Over the years, people have tried to transfer information from one computer to another in a dizzying number of ways. Here's a look at some of the best, along with others that time forgot.
Removable storage for your rodent?
This IBM/Hitachi press photo shows not a capybara-size hamster but a tiny Compact Flash-size hard-disk drive called the Microdrive.
Introduced in 2003, this miracle of miniaturisation briefly provided high storage capacity and performance for low cost - before ever-more-capacious flash media eclipsed those advantages.
The Apple iPod (2001) and other media players used similar spinning-disk devices, but device makers (and household pets) became frustrated with the Microdrive's inherent fragility, high power requirements, and limited storage capacity. The format is already flirting with obsolescence.
The USB connection
Since 1998 or so, PC users have been living in the USB era.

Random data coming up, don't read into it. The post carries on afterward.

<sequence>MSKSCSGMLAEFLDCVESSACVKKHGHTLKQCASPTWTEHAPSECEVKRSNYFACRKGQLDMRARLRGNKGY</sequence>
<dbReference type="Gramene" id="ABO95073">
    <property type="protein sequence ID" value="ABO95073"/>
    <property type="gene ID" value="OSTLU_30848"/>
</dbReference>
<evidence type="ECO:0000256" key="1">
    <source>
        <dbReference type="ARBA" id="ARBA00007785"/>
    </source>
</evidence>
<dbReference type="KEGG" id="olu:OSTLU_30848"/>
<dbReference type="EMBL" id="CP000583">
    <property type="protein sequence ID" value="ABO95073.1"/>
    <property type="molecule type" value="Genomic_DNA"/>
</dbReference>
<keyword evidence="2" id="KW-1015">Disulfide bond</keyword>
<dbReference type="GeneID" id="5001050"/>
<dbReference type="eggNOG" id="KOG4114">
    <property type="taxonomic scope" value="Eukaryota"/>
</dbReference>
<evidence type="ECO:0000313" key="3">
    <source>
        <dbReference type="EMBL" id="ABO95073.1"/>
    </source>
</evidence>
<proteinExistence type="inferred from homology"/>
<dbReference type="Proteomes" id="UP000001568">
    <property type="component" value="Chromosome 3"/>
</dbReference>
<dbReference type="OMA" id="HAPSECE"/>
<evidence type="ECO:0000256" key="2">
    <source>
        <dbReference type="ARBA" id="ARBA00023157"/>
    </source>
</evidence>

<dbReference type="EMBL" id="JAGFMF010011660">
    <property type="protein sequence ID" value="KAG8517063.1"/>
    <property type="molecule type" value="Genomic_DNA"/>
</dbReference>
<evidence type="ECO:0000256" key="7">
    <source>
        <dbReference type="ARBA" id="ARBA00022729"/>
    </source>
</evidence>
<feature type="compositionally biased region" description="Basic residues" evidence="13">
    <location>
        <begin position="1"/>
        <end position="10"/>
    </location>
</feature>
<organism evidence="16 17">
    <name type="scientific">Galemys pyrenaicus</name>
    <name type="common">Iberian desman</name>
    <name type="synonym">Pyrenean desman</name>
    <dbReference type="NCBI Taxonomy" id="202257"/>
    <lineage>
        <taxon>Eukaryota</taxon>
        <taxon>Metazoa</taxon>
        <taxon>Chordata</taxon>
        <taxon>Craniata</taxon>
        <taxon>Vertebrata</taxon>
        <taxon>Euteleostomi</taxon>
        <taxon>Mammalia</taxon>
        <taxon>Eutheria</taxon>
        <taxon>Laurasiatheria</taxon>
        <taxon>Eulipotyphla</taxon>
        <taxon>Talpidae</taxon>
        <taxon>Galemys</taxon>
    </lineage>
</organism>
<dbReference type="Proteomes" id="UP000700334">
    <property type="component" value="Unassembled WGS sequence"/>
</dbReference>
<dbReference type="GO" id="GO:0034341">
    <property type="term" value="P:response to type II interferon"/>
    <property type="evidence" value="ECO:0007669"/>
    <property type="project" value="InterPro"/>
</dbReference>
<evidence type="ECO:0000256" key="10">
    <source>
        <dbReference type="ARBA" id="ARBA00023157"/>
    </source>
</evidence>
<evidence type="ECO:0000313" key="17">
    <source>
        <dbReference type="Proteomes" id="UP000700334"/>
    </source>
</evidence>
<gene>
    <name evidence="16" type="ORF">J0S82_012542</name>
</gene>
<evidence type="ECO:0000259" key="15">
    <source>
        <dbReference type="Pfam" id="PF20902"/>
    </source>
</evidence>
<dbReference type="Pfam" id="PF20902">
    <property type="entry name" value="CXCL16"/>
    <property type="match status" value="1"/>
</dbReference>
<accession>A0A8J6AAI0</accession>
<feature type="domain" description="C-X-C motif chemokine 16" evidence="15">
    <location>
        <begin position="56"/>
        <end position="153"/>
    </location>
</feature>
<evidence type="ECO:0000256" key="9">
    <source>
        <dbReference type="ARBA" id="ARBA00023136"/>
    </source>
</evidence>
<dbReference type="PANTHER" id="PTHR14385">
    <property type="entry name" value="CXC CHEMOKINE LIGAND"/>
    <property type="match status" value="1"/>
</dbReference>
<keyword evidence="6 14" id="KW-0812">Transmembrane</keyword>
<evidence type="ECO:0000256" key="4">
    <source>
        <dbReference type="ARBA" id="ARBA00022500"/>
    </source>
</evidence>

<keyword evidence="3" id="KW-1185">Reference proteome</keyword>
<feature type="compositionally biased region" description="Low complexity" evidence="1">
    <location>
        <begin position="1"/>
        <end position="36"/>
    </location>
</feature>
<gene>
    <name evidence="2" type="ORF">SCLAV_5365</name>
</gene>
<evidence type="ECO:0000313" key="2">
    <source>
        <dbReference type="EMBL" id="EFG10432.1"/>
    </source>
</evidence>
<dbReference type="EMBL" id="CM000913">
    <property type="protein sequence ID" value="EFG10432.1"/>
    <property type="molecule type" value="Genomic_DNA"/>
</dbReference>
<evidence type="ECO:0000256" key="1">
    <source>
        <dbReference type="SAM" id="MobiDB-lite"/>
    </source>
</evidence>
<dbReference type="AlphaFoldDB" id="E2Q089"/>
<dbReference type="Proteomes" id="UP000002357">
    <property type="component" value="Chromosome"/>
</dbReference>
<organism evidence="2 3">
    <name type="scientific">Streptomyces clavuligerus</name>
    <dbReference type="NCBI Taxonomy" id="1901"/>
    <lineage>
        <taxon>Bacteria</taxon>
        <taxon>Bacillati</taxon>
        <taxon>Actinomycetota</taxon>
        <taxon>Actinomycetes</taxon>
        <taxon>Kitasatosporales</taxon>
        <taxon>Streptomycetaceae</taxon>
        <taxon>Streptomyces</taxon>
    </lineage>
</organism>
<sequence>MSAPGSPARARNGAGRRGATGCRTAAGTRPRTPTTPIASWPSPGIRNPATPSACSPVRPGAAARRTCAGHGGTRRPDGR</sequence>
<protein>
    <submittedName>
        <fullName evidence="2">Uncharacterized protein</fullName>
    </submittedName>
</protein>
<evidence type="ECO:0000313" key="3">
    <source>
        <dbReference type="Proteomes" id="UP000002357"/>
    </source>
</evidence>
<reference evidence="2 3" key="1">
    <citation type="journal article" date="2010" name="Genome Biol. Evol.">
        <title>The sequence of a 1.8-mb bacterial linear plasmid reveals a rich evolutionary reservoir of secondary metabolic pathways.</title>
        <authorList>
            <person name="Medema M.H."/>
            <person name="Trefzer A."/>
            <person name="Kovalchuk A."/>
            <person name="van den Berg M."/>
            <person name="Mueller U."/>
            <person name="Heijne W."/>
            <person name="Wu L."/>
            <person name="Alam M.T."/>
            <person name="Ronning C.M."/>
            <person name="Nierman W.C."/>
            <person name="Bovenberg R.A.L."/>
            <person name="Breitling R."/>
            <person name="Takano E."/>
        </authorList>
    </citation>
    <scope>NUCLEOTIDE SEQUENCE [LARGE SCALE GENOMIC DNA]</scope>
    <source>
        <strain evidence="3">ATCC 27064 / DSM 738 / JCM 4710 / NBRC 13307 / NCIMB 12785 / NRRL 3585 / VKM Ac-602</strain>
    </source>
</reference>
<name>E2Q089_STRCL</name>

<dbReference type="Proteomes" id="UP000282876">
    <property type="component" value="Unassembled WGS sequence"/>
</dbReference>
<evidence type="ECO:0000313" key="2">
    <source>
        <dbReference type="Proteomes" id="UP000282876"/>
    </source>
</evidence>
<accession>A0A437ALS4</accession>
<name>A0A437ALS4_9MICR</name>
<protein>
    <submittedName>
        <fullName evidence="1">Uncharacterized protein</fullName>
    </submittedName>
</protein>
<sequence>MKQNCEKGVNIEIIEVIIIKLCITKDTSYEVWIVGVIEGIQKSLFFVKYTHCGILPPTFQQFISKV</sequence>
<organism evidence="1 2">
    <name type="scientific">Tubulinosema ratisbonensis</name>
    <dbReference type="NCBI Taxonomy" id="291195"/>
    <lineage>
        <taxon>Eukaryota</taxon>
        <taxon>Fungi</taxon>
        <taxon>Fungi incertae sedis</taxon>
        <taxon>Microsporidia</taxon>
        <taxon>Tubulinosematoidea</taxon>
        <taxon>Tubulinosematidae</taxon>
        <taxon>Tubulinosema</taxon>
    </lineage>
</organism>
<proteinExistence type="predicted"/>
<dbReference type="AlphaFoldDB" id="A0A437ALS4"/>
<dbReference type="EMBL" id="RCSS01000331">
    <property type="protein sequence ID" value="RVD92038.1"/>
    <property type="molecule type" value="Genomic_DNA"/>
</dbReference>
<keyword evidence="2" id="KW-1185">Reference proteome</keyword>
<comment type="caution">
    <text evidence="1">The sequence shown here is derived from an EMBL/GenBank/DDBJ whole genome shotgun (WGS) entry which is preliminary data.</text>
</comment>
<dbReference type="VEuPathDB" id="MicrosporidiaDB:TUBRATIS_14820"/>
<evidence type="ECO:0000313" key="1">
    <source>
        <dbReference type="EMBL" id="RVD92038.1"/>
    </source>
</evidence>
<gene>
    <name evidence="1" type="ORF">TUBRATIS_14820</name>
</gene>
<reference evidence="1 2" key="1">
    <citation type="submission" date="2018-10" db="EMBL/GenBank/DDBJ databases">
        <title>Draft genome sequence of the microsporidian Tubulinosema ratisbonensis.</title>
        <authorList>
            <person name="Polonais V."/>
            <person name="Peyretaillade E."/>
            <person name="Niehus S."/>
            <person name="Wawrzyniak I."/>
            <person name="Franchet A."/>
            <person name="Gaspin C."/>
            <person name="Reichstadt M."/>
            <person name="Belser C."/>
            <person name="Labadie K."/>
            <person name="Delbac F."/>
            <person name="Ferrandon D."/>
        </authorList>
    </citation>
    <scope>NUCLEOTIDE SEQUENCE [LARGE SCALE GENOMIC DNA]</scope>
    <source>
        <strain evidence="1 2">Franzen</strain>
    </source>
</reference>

The convenience of USB plug-and-play operation makes every computer user's life easier, and that advantage extends to removable storage as well.
Small, portable USB-powered hard drives (lower left) are common today; they hold lots of data and get cheaper every year.
Even more popular is today's reigning removable-media champ: the USB thumb drive (introduced in 2000).
In coupling flash media's rapidly growing data-storage capability with conveniently small size, the USB key is the format to beat - and it might prove to be the last removable media we'll need.
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